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I have been thinking about how to phrase this and it is getting me confused. I am trying to suggest that an item can be a great tool for a project. I'm using the idiom "Should you find" but I don't know what tense of the verb to use afterwards. Could you tell me which of these 4 options is/are correct (or maybe none)?

Should you find this item suiting your project

Should you find this item suit your project (infinitive)

Should you find this item suits your project

Should you find that this item suits your project

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    The relativizer "that" is completely optional and it makes absolutely no difference whether you include it or not. We don't have any context here (just part of a sentence), but offhand I can't easily think of a context where the continuous verb form (suiting) would be preferred. And personally, I think whatever the full context, it would be better to use if rather than should like nearly everyone else. Oct 8, 2023 at 17:01
  • Following the edit, your first version is non-idiomatic, the second is ungrammatical, and the other two are both equally acceptable (and equivalent). Oct 8, 2023 at 17:04
  • FF. I don't understand why you talk of the relativiser "that". There's no relative clause present.
    – BillJ
    Oct 8, 2023 at 17:10
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    It's apparently an attempt to sound like a bespoke tailor. That explains the should, which falutes higher than if. If you're determined to use find without a complementizer to mark the clause (including one is a good idea), you can't use a gerund, so (1) is out. The infinitive is OK, but needs a to. The last two are fine. Everything is governed by the matrix verb (find), and the presence or absence of a raised subject (in this case this item). Oct 8, 2023 at 17:10
  • Comments have been moved to chat; please do not continue the discussion here. Before posting a comment below this one, please review the purposes of comments. Comments that do not request clarification or suggest improvements usually belong as an answer, on English Language & Usage Meta, or in English Language & Usage Chat. Comments continuing discussion may be removed.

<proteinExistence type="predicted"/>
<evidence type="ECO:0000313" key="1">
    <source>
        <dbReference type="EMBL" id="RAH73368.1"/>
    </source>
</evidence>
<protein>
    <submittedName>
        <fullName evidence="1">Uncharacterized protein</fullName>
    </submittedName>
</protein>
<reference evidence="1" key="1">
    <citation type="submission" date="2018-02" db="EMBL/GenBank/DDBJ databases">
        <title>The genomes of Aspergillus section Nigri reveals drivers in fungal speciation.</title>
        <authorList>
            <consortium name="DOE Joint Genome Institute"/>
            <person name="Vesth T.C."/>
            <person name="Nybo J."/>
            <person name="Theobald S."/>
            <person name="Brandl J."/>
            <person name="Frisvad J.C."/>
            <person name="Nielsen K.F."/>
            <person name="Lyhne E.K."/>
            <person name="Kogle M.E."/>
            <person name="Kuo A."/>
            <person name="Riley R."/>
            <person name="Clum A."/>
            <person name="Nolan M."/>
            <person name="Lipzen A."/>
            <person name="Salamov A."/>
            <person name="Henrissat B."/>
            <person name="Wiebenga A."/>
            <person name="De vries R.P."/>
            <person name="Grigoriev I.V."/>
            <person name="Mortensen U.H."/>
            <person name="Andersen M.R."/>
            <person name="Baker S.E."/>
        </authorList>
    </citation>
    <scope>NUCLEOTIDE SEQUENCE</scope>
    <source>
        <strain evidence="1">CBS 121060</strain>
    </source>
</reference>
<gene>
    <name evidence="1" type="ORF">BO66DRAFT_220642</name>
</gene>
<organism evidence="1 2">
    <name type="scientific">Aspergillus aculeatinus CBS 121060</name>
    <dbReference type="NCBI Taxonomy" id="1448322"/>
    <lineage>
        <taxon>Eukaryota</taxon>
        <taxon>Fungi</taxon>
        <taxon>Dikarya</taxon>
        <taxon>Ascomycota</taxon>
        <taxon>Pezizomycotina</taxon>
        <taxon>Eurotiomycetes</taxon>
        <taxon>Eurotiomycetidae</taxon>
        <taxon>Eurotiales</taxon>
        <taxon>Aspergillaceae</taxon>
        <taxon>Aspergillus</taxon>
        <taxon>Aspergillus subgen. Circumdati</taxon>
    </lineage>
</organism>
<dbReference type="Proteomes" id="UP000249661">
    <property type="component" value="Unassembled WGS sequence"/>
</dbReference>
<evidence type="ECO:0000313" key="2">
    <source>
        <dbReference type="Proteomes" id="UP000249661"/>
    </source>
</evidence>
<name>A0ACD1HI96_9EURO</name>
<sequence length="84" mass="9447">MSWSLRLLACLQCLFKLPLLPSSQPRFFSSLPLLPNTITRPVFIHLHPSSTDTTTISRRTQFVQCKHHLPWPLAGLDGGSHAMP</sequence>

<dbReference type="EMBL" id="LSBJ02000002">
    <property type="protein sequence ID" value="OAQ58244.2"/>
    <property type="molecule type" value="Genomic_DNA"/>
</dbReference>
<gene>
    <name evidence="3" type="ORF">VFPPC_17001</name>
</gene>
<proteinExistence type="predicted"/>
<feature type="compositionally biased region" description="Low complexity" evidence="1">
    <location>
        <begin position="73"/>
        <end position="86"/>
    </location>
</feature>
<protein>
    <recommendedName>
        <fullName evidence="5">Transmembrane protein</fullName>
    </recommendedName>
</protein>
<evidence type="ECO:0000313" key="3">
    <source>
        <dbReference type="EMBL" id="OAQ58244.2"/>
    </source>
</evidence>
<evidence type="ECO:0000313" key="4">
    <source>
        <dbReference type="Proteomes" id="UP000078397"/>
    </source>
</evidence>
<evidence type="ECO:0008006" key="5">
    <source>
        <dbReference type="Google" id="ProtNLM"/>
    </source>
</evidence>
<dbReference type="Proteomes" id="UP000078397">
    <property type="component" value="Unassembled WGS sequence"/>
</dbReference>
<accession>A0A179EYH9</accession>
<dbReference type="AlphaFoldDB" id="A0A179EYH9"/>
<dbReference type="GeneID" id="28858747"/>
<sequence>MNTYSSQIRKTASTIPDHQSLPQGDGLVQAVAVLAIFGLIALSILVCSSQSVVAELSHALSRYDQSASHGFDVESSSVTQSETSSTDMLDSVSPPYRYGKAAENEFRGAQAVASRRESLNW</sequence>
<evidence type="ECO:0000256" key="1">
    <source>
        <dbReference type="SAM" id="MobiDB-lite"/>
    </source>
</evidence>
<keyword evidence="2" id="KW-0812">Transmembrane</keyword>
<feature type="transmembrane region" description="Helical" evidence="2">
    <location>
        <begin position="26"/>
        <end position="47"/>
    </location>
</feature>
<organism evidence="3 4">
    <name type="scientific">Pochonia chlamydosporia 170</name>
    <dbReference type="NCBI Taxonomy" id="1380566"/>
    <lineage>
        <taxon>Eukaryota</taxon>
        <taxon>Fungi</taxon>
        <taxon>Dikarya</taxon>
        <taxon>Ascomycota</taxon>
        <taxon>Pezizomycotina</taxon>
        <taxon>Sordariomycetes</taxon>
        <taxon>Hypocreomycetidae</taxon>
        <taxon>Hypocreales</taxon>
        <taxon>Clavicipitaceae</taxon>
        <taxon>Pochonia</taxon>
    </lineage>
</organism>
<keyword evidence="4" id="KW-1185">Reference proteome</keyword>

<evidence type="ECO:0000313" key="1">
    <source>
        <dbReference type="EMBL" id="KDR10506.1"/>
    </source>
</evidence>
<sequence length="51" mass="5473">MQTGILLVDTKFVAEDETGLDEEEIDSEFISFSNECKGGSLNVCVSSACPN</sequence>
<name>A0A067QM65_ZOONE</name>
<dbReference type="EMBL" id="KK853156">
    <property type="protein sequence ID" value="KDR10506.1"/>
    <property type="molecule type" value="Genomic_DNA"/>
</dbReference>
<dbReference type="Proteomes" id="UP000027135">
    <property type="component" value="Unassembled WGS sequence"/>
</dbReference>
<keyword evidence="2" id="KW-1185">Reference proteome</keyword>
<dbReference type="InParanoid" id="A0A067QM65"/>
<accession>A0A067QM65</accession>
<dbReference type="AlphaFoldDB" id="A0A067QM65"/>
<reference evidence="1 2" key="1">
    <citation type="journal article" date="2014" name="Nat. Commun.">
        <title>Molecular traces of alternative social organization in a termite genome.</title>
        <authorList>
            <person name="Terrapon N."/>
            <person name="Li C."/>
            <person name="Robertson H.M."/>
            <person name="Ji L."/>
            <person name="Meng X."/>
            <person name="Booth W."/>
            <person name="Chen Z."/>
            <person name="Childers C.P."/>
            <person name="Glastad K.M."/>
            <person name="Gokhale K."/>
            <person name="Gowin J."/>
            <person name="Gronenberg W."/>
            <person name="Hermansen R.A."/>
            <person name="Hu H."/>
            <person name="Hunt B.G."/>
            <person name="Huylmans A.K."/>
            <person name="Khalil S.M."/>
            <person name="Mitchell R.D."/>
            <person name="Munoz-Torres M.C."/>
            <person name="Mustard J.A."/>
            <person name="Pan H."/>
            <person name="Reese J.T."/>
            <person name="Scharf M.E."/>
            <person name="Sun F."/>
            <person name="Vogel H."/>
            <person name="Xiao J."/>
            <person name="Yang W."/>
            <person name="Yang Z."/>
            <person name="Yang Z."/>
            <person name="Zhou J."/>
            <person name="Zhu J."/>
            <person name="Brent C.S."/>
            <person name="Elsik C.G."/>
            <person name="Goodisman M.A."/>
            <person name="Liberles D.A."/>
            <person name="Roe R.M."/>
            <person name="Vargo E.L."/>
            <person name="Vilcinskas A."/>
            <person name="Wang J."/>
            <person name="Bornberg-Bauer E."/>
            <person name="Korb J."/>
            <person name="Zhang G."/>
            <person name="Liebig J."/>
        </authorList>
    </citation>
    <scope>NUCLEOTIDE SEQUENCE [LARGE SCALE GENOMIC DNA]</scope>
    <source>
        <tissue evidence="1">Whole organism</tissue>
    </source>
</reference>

– tchrist
    Oct 8, 2023 at 17:31

2 Answers 2

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Fumblefingers answered in a comment:

The relativizer "that" is completely optional and it makes absolutely no difference whether you include it or not. We don't have any context here (just part of a sentence), but offhand I can't easily think of a context where the continuous verb form (suiting) would be preferred. And personally, I think whatever the full context, it would be better to use if rather than should like nearly everyone else.

And also:

Following the edit, your first version is non-idiomatic, the second is ungrammatical, and the other two are both equally acceptable (and equivalent).

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John Lawler answered in a comment:

It's apparently an attempt to sound like a bespoke tailor. That explains the should, which falutes higher than if. If you're determined to use find without a complementizer to mark the clause (including one is a good idea), you can't use a gerund, so (1) is out. The infinitive is OK, but needs a to. The last two are fine. Everything is governed by the matrix verb (find), and the presence or absence of a raised subject (in this case this item).

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